Is it OK sometimes to use bribes, "given the way things are" in countries that may be grappling with corruption, crime and poverty?
People in Guyana and Haiti were roughly four times as likely to say yes as people in Brazil, Chile or Guatemala, according to a recently released survey of attitudes across Latin America and the Caribbean. The Vanderbilt University study found big differences in how bribery is viewed in different countries, based on a 2010 survey of nearly 41,000 people in 24 countries.
Researchers didn’t draw conclusions about why people in some countries were more likely to say bribery was justified. They did, however, find other factors that helped explain how people viewed bribery. People were more likely to believe that bribery was sometimes justifiable if they also believed that:
-- the national economy had taken a turn for the worse in the past year
-- crime was a threat to their future
-- corruption is rampant among government officials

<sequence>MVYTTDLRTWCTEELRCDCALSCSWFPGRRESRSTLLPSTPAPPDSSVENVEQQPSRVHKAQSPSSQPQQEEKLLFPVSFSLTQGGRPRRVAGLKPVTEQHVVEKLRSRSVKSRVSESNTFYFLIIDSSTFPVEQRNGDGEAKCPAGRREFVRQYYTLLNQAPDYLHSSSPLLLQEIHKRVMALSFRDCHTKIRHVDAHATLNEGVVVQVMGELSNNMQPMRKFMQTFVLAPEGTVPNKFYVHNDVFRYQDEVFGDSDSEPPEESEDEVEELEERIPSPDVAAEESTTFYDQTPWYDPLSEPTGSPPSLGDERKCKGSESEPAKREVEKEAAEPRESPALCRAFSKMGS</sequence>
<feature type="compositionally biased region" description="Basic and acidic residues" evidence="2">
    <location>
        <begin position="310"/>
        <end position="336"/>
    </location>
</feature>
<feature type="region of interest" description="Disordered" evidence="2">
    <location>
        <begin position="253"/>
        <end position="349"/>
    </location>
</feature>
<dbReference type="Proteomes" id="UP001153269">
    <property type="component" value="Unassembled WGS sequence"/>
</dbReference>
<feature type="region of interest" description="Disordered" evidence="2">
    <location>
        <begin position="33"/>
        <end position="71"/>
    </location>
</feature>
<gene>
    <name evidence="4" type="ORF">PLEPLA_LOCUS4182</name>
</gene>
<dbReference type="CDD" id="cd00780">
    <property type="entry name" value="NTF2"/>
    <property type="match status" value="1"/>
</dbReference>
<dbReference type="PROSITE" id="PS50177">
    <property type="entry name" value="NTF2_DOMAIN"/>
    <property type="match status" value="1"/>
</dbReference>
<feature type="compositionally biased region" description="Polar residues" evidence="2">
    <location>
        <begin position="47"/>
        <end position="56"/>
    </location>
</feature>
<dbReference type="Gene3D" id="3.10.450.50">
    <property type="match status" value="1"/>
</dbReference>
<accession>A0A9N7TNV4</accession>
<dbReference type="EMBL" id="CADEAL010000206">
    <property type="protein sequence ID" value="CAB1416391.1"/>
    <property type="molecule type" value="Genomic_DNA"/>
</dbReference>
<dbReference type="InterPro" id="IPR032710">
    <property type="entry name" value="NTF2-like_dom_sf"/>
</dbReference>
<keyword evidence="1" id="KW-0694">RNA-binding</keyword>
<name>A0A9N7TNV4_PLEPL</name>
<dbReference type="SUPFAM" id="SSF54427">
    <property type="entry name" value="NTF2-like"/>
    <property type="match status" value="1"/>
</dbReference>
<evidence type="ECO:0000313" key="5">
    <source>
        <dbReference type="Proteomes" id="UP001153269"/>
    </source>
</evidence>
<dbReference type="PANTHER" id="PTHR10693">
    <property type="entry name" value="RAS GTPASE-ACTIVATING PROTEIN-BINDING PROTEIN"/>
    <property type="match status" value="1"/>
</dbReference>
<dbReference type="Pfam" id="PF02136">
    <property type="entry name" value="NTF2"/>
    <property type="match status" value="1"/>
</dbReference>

The last point may help explain why the study showed that Haitian respondents were more likely than Chileans to say bribery was justifiable. In December, the group Transparency International ranked Haiti as one of the worst countries in the world for perceived corruption, placing it 175th out of 182 countries based on surveys. Chile, where people were much more likely to shun bribery, ranked 22nd.
But the corruption rankings do not explain all of the gaps between countries when it comes to bribery: Guatemala ranked only a little better than Guyana in perceived corruption, despite vast differences in their attitudes about bribery.
The study also found that men were much more likely than women to think bribery was permissible, wealthy people were more likely to think it was OK than poorer people, urbanites were more likely to condone it than people living in rural areas, and young people justified it more easily than older ones.
Curious where other countries stack up? Here is the full list of country rankings from the Vanderbilt report, sponsored by the Latin American Public Opinion Project:
-- Emily Alpert in Los Angeles